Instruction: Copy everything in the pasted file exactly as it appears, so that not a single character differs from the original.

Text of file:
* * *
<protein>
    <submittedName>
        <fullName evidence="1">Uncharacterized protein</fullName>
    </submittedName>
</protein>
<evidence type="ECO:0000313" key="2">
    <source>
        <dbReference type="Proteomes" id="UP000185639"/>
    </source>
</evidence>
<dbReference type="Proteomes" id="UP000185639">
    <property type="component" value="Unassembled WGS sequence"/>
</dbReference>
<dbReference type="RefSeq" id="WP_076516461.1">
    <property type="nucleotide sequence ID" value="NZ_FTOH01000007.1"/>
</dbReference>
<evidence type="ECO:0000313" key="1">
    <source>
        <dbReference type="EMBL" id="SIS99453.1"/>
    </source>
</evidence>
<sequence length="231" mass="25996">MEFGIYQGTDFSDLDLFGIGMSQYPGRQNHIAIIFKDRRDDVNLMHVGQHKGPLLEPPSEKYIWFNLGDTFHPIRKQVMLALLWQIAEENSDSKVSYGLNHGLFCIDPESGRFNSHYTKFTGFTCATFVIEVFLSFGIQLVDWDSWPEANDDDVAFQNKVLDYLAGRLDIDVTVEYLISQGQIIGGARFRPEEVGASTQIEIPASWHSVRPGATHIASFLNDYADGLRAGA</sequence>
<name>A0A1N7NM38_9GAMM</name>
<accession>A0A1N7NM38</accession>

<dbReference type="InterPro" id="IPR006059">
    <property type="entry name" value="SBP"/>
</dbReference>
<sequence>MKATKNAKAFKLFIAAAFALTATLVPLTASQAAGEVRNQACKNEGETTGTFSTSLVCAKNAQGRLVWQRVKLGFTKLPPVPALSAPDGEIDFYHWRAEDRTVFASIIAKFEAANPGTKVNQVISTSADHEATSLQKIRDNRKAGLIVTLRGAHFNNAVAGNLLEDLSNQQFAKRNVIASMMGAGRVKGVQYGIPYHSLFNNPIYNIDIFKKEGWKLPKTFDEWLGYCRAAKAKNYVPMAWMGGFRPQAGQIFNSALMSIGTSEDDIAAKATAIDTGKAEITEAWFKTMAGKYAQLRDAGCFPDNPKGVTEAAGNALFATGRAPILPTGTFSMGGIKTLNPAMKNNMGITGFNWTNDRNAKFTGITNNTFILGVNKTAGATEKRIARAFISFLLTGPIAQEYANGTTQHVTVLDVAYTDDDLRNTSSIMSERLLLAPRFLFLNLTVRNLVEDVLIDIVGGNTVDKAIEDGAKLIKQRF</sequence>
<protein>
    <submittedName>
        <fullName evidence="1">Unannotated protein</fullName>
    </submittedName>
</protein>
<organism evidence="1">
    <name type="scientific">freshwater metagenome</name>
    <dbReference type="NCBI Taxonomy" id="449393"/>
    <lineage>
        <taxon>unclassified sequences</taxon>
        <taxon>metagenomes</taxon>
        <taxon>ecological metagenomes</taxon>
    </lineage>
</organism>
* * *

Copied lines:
<protein>
    <submittedName>
        <fullName evidence="1">Uncharacterized protein</fullName>
    </submittedName>
</protein>
<evidence type="ECO:0000313" key="2">
    <source>
        <dbReference type="Proteomes" id="UP000185639"/>
    </source>
</evidence>
<dbReference type="Proteomes" id="UP000185639">
    <property type="component" value="Unassembled WGS sequence"/>
</dbReference>
<dbReference type="RefSeq" id="WP_076516461.1">
    <property type="nucleotide sequence ID" value="NZ_FTOH01000007.1"/>
</dbReference>
<evidence type="ECO:0000313" key="1">
    <source>
        <dbReference type="EMBL" id="SIS99453.1"/>
    </source>
</evidence>
<sequence length="231" mass="25996">MEFGIYQGTDFSDLDLFGIGMSQYPGRQNHIAIIFKDRRDDVNLMHVGQHKGPLLEPPSEKYIWFNLGDTFHPIRKQVMLALLWQIAEENSDSKVSYGLNHGLFCIDPESGRFNSHYTKFTGFTCATFVIEVFLSFGIQLVDWDSWPEANDDDVAFQNKVLDYLAGRLDIDVTVEYLISQGQIIGGARFRPEEVGASTQIEIPASWHSVRPGATHIASFLNDYADGLRAGA</sequence>
<name>A0A1N7NM38_9GAMM</name>
<accession>A0A1N7NM38</accession>

<dbReference type="InterPro" id="IPR006059">
    <property type="entry name" value="SBP"/>
</dbReference>
<sequence>MKATKNAKAFKLFIAAAFALTATLVPLTASQAAGEVRNQACKNEGETTGTFSTSLVCAKNAQGRLVWQRVKLGFTKLPPVPALSAPDGEIDFYHWRAEDRTVFASIIAKFEAANPGTKVNQVISTSADHEATSLQKIRDNRKAGLIVTLRGAHFNNAVAGNLLEDLSNQQFAKRNVIASMMGAGRVKGVQYGIPYHSLFNNPIYNIDIFKKEGWKLPKTFDEWLGYCRAAKAKNYVPMAWMGGFRPQAGQIFNSALMSIGTSEDDIAAKATAIDTGKAEITEAWFKTMAGKYAQLRDAGCFPDNPKGVTEAAGNALFATGRAPILPTGTFSMGGIKTLNPAMKNNMGITGFNWTNDRNAKFTGITNNTFILGVNKTAGATEKRIARAFISFLLTGPIAQEYANGTTQHVTVLDVAYTDDDLRNTSSIMSERLLLAPRFLFLNLTVRNLVEDVLIDIVGGNTVDKAIEDGAKLIKQRF</sequence>
<protein>
    <submittedName>
        <fullName evidence="1">Unannotated protein</fullName>
    </submittedName>
</protein>
<organism evidence="1">
    <name type="scientific">freshwater metagenome</name>
    <dbReference type="NCBI Taxonomy" id="449393"/>
    <lineage>
        <taxon>unclassified sequences</taxon>
        <taxon>metagenomes</taxon>
        <taxon>ecological metagenomes</taxon>
    </lineage>
</organism>